Pfiz­er en­ters Al­ny­lam, Ion­is' TTR turf with ear­ly ap­proval for car­diomy­opa­thy drug, car­ry­ing a $225K price tag

Pfiz­er is set to pull its weight in transthyretin-me­di­at­ed amy­loi­do­sis, a field that has so far been Al­ny­lam and Io­n­is’ turf.

Transthyretin (TTR) is a rel­a­tive­ly abun­dant pro­tein in the blood, which trans­ports thy­rox­ine and retinol. But it can be­come un­sta­ble and mis­fold — due to a ge­net­ic mu­ta­tion or en­vi­ron­men­tal fac­tors —  spark­ing an ac­cu­mu­la­tion of tox­ic amy­loid ag­gre­gates in the heart or pe­riph­er­al nerves.

On Mon­day, the big US drug­mak­er $PFE said the FDA had ap­proved two oral for­mu­la­tions of its transthyretin-sta­bi­liz­er tafamidis — Vyn­daqel (80 mg, tak­en as four 20mg cap­sules) and Vyn­damax (61 mg, tak­en as a once-dai­ly sin­gle cap­sule) — to treat car­diomy­opa­thy of wild-type or hered­i­tary transthyretin-me­di­at­ed amy­loi­do­sis (AT­TR-CM) in adults, to re­duce re­lat­ed hos­pi­tal­iza­tion and death.

The drug has been tout­ed by Pfiz­er ex­ec­u­tives as a po­ten­tial block­buster. Last year, the com­pa­ny fol­lowed up pos­i­tive top-line re­sults with da­ta that in­di­cat­ed tafamidis spurred a 30% drop in mor­tal­i­ty risk along with a 32% re­duc­tion in the risk of CV-re­lat­ed hos­pi­tal­iza­tion.

Cred­it Su­isse’s Vamil Di­van es­ti­mat­ed peak sales of $2 bil­lion for tafamidis, but sees the “po­ten­tial for the prod­uct to be sig­nif­i­cant­ly larg­er than that if Pfiz­er is able to com­mer­cial­ize it suc­cess­ful­ly.”

Vyn­daqel com­pris­es of tafamidis meg­lu­mine, while Vyn­damax is made from tafamidis free acid — “both these dos­es are bioe­quiv­a­lent (in fact, the la­bel specif­i­cal­ly men­tions that every 20 mg of tafamidis meg­lu­mine is equiv­a­lent to 12.2 mg of tafamidis free acid),” Ever­core ISI’s Umer Raf­fat wrote in a note. Price has been set at $225,000/year, he not­ed.

How­ev­er, Phase III da­ta has shown sim­i­lar ef­fi­ca­cy at 20 mg and 80 mg, so a pa­tient should be the­o­ret­i­cal­ly able to take the small­er dose (with a $55,000 price tag) ef­fec­tive­ly — but, “it is my un­der­stand­ing that Pfiz­er will phase out the 80 mg (which is 4 pills of 20 mg) lat­er in the year. This will pre­vent this from hap­pen­ing,” he added.   

RNAi drug­mak­er Al­ny­lam $AL­NY makes On­pat­tro, which is de­signed to treat the polyneu­ropa­thy caused by hered­i­tary transthyretin-me­di­at­ed amy­loi­do­sis (hAT­TR amy­loi­do­sis). Io­n­is’ $IONS/Akcea’s $AK­CA Tegse­di is ap­proved for the same pa­tient pop­u­la­tion. Each treat­ment costs about $450,000 a year.

An­a­lysts have sug­gest­ed that even though the Pfiz­er drug and two ex­ist­ing prod­ucts are tar­get­ing dif­fer­ent in­di­ca­tions — there will still be com­pe­ti­tion — since many pa­tients with car­diomy­opa­thy tend to al­so have polyneu­ropa­thy and vice ver­sa.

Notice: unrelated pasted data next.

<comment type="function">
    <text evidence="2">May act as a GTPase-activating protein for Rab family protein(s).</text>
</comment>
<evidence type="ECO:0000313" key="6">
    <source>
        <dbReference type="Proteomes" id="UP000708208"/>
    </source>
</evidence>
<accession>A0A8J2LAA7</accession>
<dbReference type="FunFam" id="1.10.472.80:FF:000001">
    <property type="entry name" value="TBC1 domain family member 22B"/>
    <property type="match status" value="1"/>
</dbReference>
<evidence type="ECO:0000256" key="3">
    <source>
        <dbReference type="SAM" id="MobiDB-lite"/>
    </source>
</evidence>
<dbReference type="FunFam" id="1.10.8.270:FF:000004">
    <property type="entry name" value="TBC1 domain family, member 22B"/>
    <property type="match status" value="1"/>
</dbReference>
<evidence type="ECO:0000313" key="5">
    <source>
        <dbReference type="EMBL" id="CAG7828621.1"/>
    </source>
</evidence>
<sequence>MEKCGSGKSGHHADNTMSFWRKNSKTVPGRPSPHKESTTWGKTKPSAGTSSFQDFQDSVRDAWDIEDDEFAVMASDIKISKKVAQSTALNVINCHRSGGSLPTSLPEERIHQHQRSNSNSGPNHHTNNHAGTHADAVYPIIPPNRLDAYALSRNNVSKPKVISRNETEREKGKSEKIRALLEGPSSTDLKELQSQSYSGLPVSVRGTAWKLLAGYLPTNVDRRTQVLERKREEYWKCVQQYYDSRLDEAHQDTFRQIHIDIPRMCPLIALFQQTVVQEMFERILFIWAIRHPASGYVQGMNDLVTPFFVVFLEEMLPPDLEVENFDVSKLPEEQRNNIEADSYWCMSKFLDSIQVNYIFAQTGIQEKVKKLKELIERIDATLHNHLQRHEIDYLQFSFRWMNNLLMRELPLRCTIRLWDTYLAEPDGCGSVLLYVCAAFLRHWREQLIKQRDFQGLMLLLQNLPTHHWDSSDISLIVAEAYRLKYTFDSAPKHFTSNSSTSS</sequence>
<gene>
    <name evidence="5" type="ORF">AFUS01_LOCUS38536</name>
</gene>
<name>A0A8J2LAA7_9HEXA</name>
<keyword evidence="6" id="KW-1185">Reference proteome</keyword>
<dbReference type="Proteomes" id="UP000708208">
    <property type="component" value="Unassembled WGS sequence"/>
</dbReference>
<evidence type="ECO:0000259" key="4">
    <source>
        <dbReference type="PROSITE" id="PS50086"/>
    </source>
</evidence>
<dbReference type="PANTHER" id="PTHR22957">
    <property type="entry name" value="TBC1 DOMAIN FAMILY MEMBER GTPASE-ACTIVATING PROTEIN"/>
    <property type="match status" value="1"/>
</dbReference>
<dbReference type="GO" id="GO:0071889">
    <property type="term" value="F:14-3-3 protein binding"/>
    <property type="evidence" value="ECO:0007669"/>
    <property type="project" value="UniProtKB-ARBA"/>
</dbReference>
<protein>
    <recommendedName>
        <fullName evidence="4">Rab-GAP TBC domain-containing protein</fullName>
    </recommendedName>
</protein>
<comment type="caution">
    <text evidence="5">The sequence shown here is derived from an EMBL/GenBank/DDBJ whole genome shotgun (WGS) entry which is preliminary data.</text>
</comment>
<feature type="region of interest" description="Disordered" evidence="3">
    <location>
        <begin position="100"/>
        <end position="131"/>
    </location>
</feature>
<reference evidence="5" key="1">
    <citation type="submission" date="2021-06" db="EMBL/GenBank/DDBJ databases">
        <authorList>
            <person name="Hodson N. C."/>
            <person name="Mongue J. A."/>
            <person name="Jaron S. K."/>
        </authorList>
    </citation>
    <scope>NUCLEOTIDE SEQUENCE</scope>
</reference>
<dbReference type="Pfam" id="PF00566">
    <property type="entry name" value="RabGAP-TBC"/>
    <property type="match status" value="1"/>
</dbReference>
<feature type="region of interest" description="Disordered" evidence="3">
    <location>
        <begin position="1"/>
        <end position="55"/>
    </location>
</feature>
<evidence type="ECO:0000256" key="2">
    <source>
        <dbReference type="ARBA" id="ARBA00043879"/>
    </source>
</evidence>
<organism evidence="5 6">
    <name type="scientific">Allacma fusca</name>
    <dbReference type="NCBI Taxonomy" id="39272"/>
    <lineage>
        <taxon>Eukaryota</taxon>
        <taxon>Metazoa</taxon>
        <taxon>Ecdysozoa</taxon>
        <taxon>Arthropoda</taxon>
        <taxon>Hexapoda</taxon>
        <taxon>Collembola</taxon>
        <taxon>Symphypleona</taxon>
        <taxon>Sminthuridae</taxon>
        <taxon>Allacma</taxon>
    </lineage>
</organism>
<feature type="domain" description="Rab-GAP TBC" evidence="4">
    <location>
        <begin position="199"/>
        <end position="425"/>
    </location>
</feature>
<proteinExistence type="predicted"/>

The ear­li­er-than-ex­pect­ed ap­proval specif­i­cal­ly calls out be­ing able to re­duce mor­tal­i­ty and CV-re­lat­ed hos­pi­tal­iza­tions, mak­ing it like­ly tafamidis will own the seg­ment of the hAT­TR mar­ket that’s de­fined by pure car­diomy­opa­thy, Stifel an­a­lysts wrote in a note.

The mixed polyneu­ropa­thy/car­diomy­opa­thy pa­tients are more like­ly to be a bat­tle ground area where one can cer­tain­ly make a case for both tafamidis and knock­down drugs at the same time…But among pa­tients with true de­bil­i­tat­ing polyneu­ropa­thy, we ex­pect On­pat­tro/Tegse­di to be pre­ferred over tafamidis where for the lat­ter, the polyneu­ropa­thy da­ta are fair­ly equiv­o­cal/mod­est in our view. In the near to mid-term, we as­sume knock­down drugs can cap­ture 35% of mixed phe­no­type in 2021. We al­so be­lieve the pre­mi­um price of Tafamidis at over $225k is a mar­gin­al pos­i­tive for AL­NY/AK­CA/IONS; while you nev­er know for sure what pay­ors might do to re­strict ac­cess, if Tafamidis had been priced at a much low­er lev­el, say be­low $100k, it could’ve raised con­cerns that in­sur­ers would po­si­tion this drug as first line in hAT­TR across the board, re­gard­less of phe­no­type.

The big hur­dle in front of Pfiz­er is now get­ting AT­TR-CM di­ag­nosed prop­er­ly — rough­ly 100,000 Amer­i­cans suf­fer from the dis­ease, but on­ly 1% to 2% have been di­ag­nosed, ac­cord­ing to the drug­mak­er. Of­ten AT­TR-CM is di­ag­nosed on­ly af­ter symp­toms have be­come se­vere, and once di­ag­nosed, the me­di­an life ex­pectan­cy in pa­tients — de­pend­ing on the sub-type — is ap­prox­i­mate­ly 2 to 3.5 years, the com­pa­ny added.

“Pfiz­er has high­light­ed this is a mar­ket that will need to be build out…we un­der­stand that ~400-450 pa­tients are al­ready in the ex­pand­ed ac­cess pro­gram.  This like­ly means that 2020 con­sen­sus of $250 mil­lion is like­ly achiev­able,” Raf­fat not­ed.

Vyn­daqel has been ap­proved for transthyretin amy­loid polyneu­ropa­thy in the Eu­ro­pean Union since 2011, and is now ap­proved for the in­di­ca­tion in 40 coun­tries, ex­clud­ing the US where it was re­ject­ed for the in­di­ca­tion in 2012.

Bridge­bio-backed Ei­dos Ther­a­peu­tics $EI­DX is al­so de­vel­op­ing an oral treat­ment for TTR amy­loi­do­sis.

The Big Phar­ma dis­card pile; Lay­offs all around while some biotechs bid farewell; New Roche CEO as­sem­bles top team; and more

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With earnings seasons in full swing, we’ve listened in on all the calls so you don’t have to. But news is popping up from all corners, so make sure you check out our other updates, too.